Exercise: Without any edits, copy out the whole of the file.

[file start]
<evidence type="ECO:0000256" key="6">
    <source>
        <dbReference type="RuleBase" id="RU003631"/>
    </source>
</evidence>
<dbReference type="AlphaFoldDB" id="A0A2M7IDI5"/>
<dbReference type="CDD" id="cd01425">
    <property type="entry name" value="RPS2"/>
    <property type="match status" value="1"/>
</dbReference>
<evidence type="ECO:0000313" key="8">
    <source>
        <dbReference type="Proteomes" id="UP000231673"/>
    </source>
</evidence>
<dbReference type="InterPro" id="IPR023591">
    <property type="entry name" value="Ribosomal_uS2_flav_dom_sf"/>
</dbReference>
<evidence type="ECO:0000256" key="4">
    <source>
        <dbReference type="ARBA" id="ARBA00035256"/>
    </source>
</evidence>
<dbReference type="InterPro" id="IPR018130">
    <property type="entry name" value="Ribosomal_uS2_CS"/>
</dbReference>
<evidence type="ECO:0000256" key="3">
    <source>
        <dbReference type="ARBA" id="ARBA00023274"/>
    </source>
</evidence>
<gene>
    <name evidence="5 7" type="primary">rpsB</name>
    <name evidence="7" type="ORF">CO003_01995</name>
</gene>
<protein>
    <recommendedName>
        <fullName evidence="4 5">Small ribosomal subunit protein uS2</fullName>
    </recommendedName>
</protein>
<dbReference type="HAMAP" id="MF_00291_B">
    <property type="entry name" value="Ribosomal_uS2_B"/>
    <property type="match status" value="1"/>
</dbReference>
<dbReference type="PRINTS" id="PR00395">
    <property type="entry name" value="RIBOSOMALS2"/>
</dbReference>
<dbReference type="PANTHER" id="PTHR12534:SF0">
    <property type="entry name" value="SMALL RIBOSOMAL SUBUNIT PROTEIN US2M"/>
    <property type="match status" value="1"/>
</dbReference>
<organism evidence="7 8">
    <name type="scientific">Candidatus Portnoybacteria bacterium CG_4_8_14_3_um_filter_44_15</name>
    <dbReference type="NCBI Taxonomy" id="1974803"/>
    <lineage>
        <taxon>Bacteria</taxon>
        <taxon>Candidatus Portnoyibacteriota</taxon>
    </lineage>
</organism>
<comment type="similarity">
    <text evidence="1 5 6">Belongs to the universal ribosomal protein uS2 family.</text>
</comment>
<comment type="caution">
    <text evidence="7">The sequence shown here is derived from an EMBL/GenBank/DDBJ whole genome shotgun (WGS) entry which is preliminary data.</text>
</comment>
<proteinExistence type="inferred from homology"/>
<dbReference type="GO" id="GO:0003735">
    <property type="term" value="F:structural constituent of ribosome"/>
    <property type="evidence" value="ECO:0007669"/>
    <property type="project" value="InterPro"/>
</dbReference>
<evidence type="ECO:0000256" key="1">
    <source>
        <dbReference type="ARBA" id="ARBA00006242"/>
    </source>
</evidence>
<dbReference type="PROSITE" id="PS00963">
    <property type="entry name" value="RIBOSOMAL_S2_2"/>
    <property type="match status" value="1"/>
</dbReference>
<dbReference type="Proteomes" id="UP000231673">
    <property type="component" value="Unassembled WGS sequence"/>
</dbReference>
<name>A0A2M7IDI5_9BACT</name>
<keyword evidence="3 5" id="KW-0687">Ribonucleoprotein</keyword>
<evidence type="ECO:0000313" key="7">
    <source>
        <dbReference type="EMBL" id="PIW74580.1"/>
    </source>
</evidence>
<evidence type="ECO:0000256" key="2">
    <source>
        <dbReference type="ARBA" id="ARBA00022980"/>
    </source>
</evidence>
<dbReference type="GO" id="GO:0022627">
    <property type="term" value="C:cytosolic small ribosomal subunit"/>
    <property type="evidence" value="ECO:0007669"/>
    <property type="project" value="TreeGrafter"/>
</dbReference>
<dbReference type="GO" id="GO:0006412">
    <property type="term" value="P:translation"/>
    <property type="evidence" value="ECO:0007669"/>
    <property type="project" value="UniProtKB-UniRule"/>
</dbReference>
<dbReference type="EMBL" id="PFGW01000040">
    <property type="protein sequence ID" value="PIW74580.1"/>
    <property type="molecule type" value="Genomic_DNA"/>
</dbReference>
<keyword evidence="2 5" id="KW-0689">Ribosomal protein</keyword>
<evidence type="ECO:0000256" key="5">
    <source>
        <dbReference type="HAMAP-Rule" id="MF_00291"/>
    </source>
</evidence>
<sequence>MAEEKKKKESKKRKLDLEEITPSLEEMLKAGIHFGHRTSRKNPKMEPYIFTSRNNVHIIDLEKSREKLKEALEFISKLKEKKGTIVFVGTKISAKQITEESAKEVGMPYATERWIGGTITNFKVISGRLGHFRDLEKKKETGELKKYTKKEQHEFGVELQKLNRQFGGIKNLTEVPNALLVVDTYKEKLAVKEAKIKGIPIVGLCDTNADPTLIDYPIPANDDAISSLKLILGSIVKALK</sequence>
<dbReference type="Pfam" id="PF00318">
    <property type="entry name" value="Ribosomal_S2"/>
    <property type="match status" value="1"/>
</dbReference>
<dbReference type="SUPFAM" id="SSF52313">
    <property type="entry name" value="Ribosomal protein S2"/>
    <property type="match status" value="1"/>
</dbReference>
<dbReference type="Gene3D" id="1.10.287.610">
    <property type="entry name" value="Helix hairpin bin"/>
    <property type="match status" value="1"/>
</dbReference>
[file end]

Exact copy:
<evidence type="ECO:0000256" key="6">
    <source>
        <dbReference type="RuleBase" id="RU003631"/>
    </source>
</evidence>
<dbReference type="AlphaFoldDB" id="A0A2M7IDI5"/>
<dbReference type="CDD" id="cd01425">
    <property type="entry name" value="RPS2"/>
    <property type="match status" value="1"/>
</dbReference>
<evidence type="ECO:0000313" key="8">
    <source>
        <dbReference type="Proteomes" id="UP000231673"/>
    </source>
</evidence>
<dbReference type="InterPro" id="IPR023591">
    <property type="entry name" value="Ribosomal_uS2_flav_dom_sf"/>
</dbReference>
<evidence type="ECO:0000256" key="4">
    <source>
        <dbReference type="ARBA" id="ARBA00035256"/>
    </source>
</evidence>
<dbReference type="InterPro" id="IPR018130">
    <property type="entry name" value="Ribosomal_uS2_CS"/>
</dbReference>
<evidence type="ECO:0000256" key="3">
    <source>
        <dbReference type="ARBA" id="ARBA00023274"/>
    </source>
</evidence>
<gene>
    <name evidence="5 7" type="primary">rpsB</name>
    <name evidence="7" type="ORF">CO003_01995</name>
</gene>
<protein>
    <recommendedName>
        <fullName evidence="4 5">Small ribosomal subunit protein uS2</fullName>
    </recommendedName>
</protein>
<dbReference type="HAMAP" id="MF_00291_B">
    <property type="entry name" value="Ribosomal_uS2_B"/>
    <property type="match status" value="1"/>
</dbReference>
<dbReference type="PRINTS" id="PR00395">
    <property type="entry name" value="RIBOSOMALS2"/>
</dbReference>
<dbReference type="PANTHER" id="PTHR12534:SF0">
    <property type="entry name" value="SMALL RIBOSOMAL SUBUNIT PROTEIN US2M"/>
    <property type="match status" value="1"/>
</dbReference>
<organism evidence="7 8">
    <name type="scientific">Candidatus Portnoybacteria bacterium CG_4_8_14_3_um_filter_44_15</name>
    <dbReference type="NCBI Taxonomy" id="1974803"/>
    <lineage>
        <taxon>Bacteria</taxon>
        <taxon>Candidatus Portnoyibacteriota</taxon>
    </lineage>
</organism>
<comment type="similarity">
    <text evidence="1 5 6">Belongs to the universal ribosomal protein uS2 family.</text>
</comment>
<comment type="caution">
    <text evidence="7">The sequence shown here is derived from an EMBL/GenBank/DDBJ whole genome shotgun (WGS) entry which is preliminary data.</text>
</comment>
<proteinExistence type="inferred from homology"/>
<dbReference type="GO" id="GO:0003735">
    <property type="term" value="F:structural constituent of ribosome"/>
    <property type="evidence" value="ECO:0007669"/>
    <property type="project" value="InterPro"/>
</dbReference>
<evidence type="ECO:0000256" key="1">
    <source>
        <dbReference type="ARBA" id="ARBA00006242"/>
    </source>
</evidence>
<dbReference type="PROSITE" id="PS00963">
    <property type="entry name" value="RIBOSOMAL_S2_2"/>
    <property type="match status" value="1"/>
</dbReference>
<dbReference type="Proteomes" id="UP000231673">
    <property type="component" value="Unassembled WGS sequence"/>
</dbReference>
<name>A0A2M7IDI5_9BACT</name>
<keyword evidence="3 5" id="KW-0687">Ribonucleoprotein</keyword>
<evidence type="ECO:0000313" key="7">
    <source>
        <dbReference type="EMBL" id="PIW74580.1"/>
    </source>
</evidence>
<evidence type="ECO:0000256" key="2">
    <source>
        <dbReference type="ARBA" id="ARBA00022980"/>
    </source>
</evidence>
<dbReference type="GO" id="GO:0022627">
    <property type="term" value="C:cytosolic small ribosomal subunit"/>
    <property type="evidence" value="ECO:0007669"/>
    <property type="project" value="TreeGrafter"/>
</dbReference>
<dbReference type="GO" id="GO:0006412">
    <property type="term" value="P:translation"/>
    <property type="evidence" value="ECO:0007669"/>
    <property type="project" value="UniProtKB-UniRule"/>
</dbReference>
<dbReference type="EMBL" id="PFGW01000040">
    <property type="protein sequence ID" value="PIW74580.1"/>
    <property type="molecule type" value="Genomic_DNA"/>
</dbReference>
<keyword evidence="2 5" id="KW-0689">Ribosomal protein</keyword>
<evidence type="ECO:0000256" key="5">
    <source>
        <dbReference type="HAMAP-Rule" id="MF_00291"/>
    </source>
</evidence>
<sequence>MAEEKKKKESKKRKLDLEEITPSLEEMLKAGIHFGHRTSRKNPKMEPYIFTSRNNVHIIDLEKSREKLKEALEFISKLKEKKGTIVFVGTKISAKQITEESAKEVGMPYATERWIGGTITNFKVISGRLGHFRDLEKKKETGELKKYTKKEQHEFGVELQKLNRQFGGIKNLTEVPNALLVVDTYKEKLAVKEAKIKGIPIVGLCDTNADPTLIDYPIPANDDAISSLKLILGSIVKALK</sequence>
<dbReference type="Pfam" id="PF00318">
    <property type="entry name" value="Ribosomal_S2"/>
    <property type="match status" value="1"/>
</dbReference>
<dbReference type="SUPFAM" id="SSF52313">
    <property type="entry name" value="Ribosomal protein S2"/>
    <property type="match status" value="1"/>
</dbReference>
<dbReference type="Gene3D" id="1.10.287.610">
    <property type="entry name" value="Helix hairpin bin"/>
    <property type="match status" value="1"/>
</dbReference>